Reuters adds that the Friday attacks by the Israeli air force targeted Gazan rocket construction facilities and launch sites, according to an Israel Army official.
The Associated Press reports that the UN resolution, which passed the Security Council 14 votes to 0, calls for "an immediate, durable and fully respected cease-fire, leading to the full withdrawal of Israeli forces from Gaza." The United States, Israel's principal ally, abstained from the vote, though US Secretary of State Condoleezza Rice said the US "fully supports" the resolution.
The AP notes that over the past week, French and Egyptian officials proposed terms for a temporary truce between Israel and Hamas. Although Israel indicated receptiveness to the proposal, Hamas rejected it on the grounds that it would undermine Gazan resistance efforts.
The UN resolution comes amid mounting concerns over the humanitarian conditions in Gaza. The Washington Post reports that on Thursday, 100 survivors were rescued from Zaytoun, a residential neighborhood in Gaza that had been bombed by Israeli forces. The Israeli army prevented aid workers from access to the area for four days, and relief organizations say they are worried that more people are trapped there.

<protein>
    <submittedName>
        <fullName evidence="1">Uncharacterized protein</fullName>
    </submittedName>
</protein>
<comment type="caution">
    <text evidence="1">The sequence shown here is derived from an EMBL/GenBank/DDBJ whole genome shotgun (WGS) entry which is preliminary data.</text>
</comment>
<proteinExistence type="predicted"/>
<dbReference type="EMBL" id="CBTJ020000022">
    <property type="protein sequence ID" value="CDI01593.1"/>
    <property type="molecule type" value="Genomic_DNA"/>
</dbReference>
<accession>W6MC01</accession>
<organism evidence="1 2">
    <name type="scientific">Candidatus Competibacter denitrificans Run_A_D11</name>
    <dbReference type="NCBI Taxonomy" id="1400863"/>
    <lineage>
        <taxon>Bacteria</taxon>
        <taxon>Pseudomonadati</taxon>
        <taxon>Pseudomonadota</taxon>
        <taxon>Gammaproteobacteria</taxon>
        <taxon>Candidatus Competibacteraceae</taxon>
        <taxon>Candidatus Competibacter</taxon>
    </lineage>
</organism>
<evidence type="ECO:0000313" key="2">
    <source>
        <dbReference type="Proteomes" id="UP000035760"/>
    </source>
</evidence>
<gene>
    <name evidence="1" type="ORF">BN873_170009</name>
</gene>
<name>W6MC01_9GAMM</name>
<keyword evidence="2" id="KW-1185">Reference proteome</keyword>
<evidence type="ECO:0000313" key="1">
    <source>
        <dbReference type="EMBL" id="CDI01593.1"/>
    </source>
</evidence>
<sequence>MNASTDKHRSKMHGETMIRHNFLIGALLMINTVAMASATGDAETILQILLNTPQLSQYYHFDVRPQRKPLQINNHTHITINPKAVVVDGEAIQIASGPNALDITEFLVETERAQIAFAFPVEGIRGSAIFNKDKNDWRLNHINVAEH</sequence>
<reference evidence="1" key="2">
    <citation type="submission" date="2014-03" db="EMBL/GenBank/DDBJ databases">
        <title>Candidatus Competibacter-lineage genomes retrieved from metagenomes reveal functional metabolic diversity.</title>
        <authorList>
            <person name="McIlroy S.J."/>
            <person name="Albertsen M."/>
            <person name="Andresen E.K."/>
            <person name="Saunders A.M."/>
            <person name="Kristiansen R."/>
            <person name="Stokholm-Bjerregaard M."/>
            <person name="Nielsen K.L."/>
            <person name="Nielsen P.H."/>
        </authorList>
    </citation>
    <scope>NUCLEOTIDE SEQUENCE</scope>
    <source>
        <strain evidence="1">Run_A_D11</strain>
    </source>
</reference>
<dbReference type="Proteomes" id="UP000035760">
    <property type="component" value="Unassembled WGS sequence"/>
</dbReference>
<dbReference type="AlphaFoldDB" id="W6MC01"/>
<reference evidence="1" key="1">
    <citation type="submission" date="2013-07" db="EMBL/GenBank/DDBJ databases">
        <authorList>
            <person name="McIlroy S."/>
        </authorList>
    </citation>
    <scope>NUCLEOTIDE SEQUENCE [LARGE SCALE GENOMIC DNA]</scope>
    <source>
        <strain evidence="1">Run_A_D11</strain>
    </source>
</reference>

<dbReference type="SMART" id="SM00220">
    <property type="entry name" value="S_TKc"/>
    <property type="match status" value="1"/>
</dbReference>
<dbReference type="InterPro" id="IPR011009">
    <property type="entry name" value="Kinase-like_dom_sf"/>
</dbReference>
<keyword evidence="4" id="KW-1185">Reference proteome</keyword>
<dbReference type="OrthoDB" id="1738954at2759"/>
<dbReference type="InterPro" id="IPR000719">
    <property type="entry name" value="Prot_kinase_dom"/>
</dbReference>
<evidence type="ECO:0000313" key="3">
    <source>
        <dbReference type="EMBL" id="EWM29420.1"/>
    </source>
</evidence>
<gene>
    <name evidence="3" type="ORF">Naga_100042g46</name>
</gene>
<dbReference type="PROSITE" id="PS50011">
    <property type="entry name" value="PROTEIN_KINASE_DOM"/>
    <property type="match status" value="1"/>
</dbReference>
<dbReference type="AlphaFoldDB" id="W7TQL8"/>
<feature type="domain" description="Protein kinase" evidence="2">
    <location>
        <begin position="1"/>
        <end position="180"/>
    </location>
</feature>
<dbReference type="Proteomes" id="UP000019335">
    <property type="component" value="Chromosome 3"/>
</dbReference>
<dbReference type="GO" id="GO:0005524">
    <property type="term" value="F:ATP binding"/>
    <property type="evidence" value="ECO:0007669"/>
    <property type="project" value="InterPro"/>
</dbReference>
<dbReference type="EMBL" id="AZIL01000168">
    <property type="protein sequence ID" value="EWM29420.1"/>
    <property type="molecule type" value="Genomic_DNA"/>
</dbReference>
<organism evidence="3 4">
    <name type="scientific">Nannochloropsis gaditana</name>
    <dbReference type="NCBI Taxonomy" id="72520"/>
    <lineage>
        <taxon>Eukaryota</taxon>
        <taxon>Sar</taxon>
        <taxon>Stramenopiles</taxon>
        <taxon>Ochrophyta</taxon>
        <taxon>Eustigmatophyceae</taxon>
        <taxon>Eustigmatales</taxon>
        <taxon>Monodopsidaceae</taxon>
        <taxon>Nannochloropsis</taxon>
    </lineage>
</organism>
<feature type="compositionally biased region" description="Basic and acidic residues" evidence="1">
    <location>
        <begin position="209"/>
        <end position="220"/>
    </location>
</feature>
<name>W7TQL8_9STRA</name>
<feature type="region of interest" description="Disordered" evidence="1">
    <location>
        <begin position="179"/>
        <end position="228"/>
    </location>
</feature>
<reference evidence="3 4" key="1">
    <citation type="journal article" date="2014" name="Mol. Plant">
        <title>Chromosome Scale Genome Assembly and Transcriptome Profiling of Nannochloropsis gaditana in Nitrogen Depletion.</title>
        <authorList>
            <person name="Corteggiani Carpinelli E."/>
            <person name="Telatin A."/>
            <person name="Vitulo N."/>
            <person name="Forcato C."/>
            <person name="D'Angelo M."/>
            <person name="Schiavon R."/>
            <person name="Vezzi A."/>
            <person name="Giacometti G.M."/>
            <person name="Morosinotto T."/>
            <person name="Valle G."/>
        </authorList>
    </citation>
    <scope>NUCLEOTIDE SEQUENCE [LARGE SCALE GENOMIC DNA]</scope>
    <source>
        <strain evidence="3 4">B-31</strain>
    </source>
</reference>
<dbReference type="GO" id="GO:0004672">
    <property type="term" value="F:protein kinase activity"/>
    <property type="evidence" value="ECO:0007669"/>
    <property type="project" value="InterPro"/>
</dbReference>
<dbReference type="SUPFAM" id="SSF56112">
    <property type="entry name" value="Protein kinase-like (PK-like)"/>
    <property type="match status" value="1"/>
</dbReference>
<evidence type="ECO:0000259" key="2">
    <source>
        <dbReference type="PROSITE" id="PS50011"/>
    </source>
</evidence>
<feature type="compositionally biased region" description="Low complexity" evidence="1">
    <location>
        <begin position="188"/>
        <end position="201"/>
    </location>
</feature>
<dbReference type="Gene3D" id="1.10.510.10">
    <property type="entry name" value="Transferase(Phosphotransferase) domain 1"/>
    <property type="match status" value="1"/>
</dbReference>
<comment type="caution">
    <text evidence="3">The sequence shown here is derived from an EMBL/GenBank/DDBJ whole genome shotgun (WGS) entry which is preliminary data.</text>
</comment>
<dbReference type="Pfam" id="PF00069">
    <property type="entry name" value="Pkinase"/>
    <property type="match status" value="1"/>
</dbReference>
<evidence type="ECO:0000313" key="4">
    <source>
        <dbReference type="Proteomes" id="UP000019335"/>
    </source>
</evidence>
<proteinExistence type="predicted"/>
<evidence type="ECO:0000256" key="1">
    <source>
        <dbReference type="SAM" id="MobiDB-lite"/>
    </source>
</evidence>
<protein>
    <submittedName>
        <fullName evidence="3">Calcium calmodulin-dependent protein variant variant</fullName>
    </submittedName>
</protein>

The BBC reports that Israel has also been the target of criticism from Amnesty International, which accused it, as well as Hamas, of using Palestinian civilians as human shields in violation of the Geneva Conventions. Amnesty International says that Israeli troops have forced civilians to remain in their homes after taking them over as bases, while Hamas regularly endangers civilians by launching attacks from their homes. The Geneva Conventions prohibit the use of civilians to "shield military objectives from attacks or to shield, favour or impede military operations."
Relief agencies are not the only groups that have had their access to Gaza limited by the Israeli military. The Los Angeles Times reports that Israel has carefully controlled the media's access as well, and has been conducting a carefully orchestrated "media offensive" to present "a unified message" and "drive a wedge in Arab public opinion."
The Times adds that a "key aspect" of Israel's media campaign is "preventing foreign journalists from entering Gaza to report on the conflict firsthand."